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Pets / Service Animals

Riding with a Service Animal

Service animals provide important assistance to individuals with disabilities. Your service animal and/or service animal-in-training is welcome on board Rio Metro buses and trains at no additional charge. 

service dogWhat is a Service Animal*?

  • Service animals can be guide dogs for the blind or visually impaired, signal dogs for the hearing impaired, or other types of animals that can be individually trained to work or perform tasks for an individual with a disability
  • A service animal must always be under the control of the owner or handler
  • Service animals require no special tag, identification, certification, papers, harness, vest, cape, or pass

*See Electronic Federal Code of Regulations (e-CFR) Title 49 Part §37.3.

Examples of Work & Tasks the Service Animals Can Perform

  • Guiding individuals with visual impairments
  • Alerting individuals who are hard of hearing or deaf to intruders or sounds
  • Providing minimal protection or rescue work
  • Pulling a wheelchair
  • Fetching dropped items
  • Alerting individuals with seizure disorders to an oncoming seizure, or responding to a seizure

Please be aware that a rail or bus operator or other Rio Metro representatives may ask if the animal is a service animal and what task the animal has been trained to perform. 

What is NOT a Service Animal?

  • Pets are not service animals
  • Emotional support, therapy, comfort, and companion animals are not service animals, as they have not been trained to perform a specific job or task

Control of Your Service Animal

You must keep your service animal under control at all times. The animal should always be on a leash, harness or other tether, unless either the handler is unable because of his/her disability to use a harness, leash or other tether, or the use of a harness, leash or other tether would interfere with the service animal's safe, effective performance of work or tasks, in which case the service animal must be otherwise under the handler's control.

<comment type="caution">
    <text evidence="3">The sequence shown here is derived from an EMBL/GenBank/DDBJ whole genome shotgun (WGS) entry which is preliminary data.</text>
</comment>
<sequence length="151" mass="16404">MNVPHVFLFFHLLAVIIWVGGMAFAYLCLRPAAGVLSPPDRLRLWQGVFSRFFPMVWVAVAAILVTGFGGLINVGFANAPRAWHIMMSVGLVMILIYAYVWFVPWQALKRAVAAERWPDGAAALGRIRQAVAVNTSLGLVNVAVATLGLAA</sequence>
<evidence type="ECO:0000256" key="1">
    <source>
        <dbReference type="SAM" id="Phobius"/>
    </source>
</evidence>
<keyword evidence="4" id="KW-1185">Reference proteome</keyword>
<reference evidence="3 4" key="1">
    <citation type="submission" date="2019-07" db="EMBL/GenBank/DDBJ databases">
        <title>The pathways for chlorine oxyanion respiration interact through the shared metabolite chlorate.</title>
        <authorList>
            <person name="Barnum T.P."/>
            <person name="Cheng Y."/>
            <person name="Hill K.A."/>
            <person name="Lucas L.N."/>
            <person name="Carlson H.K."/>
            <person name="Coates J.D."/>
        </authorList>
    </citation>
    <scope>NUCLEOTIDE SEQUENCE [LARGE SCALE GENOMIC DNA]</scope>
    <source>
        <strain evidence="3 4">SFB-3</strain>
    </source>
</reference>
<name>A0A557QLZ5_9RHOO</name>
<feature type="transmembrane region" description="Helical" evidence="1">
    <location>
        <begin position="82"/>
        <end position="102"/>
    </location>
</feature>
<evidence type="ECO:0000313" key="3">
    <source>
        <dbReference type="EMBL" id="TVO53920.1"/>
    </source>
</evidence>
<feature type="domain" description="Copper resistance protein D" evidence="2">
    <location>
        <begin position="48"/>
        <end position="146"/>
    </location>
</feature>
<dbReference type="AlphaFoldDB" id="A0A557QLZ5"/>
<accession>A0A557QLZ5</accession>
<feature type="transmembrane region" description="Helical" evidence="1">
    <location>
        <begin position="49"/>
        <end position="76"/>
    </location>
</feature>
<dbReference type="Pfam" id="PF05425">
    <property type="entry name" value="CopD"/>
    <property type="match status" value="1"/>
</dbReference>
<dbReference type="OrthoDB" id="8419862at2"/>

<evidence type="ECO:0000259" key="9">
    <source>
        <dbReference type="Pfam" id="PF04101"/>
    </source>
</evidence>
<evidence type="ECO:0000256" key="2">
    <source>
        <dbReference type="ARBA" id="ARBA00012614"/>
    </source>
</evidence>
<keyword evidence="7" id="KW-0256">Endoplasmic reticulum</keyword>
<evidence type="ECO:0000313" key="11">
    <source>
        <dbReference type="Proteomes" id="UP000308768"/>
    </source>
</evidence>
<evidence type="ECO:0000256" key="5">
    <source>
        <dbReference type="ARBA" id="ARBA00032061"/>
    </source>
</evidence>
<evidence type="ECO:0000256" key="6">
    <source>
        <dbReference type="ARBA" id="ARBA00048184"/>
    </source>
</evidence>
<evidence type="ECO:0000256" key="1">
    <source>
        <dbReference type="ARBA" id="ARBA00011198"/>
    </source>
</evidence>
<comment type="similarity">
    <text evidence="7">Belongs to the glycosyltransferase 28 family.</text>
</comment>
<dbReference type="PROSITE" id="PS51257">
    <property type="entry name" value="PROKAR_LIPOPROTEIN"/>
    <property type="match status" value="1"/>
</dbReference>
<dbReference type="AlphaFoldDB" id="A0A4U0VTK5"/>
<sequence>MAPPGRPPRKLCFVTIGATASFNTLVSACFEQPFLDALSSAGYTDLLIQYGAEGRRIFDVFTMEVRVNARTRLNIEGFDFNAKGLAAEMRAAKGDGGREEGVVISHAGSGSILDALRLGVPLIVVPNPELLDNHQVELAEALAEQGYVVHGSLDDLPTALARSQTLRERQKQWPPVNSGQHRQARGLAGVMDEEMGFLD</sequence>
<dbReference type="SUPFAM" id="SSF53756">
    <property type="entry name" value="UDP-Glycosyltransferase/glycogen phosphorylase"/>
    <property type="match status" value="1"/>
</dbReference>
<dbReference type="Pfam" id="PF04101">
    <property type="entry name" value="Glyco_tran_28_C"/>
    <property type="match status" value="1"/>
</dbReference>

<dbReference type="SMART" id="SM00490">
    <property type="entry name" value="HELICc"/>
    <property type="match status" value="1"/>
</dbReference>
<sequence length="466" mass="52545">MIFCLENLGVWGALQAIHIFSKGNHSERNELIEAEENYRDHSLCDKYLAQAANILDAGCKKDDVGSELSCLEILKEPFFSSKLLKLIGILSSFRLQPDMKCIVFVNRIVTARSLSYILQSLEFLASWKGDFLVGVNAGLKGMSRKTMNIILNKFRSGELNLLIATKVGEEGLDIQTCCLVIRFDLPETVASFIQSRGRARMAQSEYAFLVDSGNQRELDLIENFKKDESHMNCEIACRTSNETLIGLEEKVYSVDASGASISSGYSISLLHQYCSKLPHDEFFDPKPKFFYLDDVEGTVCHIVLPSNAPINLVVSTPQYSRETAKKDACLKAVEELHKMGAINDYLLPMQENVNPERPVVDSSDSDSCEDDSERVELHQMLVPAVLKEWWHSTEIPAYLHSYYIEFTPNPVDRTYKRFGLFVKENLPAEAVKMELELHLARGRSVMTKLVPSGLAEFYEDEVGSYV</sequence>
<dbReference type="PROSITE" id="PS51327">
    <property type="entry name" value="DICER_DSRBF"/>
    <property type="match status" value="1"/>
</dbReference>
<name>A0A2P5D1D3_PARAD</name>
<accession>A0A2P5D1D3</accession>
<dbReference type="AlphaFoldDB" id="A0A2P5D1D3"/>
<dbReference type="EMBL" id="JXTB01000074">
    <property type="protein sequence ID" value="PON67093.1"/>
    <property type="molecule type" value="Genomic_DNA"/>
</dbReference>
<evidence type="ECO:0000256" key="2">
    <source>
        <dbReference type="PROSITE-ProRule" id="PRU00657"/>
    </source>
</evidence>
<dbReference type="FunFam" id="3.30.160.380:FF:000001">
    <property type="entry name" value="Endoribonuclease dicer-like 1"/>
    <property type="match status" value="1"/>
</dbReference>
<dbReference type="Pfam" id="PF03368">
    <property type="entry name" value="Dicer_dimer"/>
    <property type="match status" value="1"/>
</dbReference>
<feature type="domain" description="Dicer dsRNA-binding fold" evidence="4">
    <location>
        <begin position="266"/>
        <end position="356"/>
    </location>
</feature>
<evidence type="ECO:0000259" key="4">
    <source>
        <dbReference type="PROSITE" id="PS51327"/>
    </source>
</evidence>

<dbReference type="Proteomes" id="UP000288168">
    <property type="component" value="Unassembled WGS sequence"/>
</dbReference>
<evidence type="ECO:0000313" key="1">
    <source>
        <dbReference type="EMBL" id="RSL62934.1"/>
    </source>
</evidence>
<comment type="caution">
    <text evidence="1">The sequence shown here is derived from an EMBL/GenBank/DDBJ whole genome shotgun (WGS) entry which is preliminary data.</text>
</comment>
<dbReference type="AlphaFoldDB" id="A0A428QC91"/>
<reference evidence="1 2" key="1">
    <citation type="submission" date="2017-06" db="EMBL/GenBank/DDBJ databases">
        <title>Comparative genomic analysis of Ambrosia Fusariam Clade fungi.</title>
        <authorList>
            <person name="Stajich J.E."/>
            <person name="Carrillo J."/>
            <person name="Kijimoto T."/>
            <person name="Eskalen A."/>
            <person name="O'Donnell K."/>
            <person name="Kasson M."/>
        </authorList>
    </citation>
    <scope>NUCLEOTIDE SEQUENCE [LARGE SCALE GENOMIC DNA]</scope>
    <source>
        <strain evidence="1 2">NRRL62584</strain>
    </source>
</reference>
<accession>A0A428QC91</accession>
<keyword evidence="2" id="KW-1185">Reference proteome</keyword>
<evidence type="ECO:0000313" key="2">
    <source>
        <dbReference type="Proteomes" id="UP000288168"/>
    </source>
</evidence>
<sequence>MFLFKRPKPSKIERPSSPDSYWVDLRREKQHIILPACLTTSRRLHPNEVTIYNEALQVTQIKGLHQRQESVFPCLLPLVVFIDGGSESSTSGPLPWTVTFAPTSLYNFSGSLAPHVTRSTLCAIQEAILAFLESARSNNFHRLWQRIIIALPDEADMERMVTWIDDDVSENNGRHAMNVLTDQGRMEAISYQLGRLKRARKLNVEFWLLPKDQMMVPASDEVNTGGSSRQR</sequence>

Train conductors may require you to remove your service animal en route or from the station premises if:

  1. The animal is out of control and you do not take effective action to control it (for example, a dog causes a significant disturbance by barking repeatedly and uncontrollably or is not housebroken)
  2. The animal poses a direct threat to the health or safety of others

If you are asked to remove your service animal, but you would like to remain on the premises and/or continue travel without the animal, you must make arrangements for another person or local animal control to accept custody of your animal.

Service Animal Must Remain on Floor

A service animal must sit under the passenger's seat or at his or her feet. Service animals are not allowed to sit in the aisle or on seats.

Note:  These service animal guidelines apply on Rio Metro services and at Rio Metro facilities. Different rules may apply in other public places.